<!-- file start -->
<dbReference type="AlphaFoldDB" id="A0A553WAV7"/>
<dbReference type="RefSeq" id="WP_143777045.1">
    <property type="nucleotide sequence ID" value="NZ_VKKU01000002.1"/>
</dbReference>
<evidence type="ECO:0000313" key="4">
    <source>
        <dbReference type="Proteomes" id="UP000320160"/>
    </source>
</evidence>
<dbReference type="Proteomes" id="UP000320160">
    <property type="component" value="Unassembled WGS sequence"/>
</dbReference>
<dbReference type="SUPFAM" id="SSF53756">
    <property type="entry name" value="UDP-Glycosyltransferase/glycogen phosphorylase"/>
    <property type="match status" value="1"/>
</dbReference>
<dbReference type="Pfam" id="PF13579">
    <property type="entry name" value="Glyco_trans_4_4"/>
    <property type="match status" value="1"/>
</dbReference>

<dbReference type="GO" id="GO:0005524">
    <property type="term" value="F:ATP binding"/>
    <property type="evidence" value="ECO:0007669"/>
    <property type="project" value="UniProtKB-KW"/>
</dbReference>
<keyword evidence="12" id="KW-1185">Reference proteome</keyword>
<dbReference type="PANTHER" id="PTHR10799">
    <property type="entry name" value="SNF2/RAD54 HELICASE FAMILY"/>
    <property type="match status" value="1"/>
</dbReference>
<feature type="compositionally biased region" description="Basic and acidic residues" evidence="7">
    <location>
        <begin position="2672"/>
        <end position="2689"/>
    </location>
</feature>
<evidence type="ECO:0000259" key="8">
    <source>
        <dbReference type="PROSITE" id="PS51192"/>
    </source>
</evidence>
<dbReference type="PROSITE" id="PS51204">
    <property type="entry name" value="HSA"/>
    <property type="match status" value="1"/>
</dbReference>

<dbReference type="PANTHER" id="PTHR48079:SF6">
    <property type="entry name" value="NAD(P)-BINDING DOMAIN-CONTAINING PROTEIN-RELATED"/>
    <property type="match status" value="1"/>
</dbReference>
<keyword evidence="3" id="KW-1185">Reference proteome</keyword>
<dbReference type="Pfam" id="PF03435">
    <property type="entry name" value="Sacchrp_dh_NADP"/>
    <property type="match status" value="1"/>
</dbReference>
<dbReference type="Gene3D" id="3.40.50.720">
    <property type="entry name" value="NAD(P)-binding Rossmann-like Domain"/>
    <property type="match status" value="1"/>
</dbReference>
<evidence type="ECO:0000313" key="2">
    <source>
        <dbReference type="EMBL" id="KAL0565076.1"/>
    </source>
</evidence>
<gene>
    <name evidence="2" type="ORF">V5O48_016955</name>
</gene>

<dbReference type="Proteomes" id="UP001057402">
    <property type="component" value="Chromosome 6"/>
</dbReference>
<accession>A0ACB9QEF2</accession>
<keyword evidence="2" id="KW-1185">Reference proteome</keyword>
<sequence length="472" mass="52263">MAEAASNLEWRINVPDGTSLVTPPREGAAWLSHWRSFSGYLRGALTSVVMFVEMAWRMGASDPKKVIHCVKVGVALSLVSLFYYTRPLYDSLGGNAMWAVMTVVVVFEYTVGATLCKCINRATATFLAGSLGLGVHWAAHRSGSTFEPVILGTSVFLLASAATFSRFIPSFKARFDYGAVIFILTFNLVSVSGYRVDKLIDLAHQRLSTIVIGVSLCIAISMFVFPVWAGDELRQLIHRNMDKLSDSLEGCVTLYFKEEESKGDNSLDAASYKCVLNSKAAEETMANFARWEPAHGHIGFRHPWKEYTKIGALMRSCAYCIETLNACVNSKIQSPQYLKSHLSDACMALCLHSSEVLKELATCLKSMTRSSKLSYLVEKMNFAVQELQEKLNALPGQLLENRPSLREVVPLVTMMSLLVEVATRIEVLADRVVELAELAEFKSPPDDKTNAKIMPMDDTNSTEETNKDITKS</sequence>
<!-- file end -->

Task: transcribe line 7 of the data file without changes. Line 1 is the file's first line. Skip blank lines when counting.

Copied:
        <dbReference type="Proteomes" id="UP000320160"/>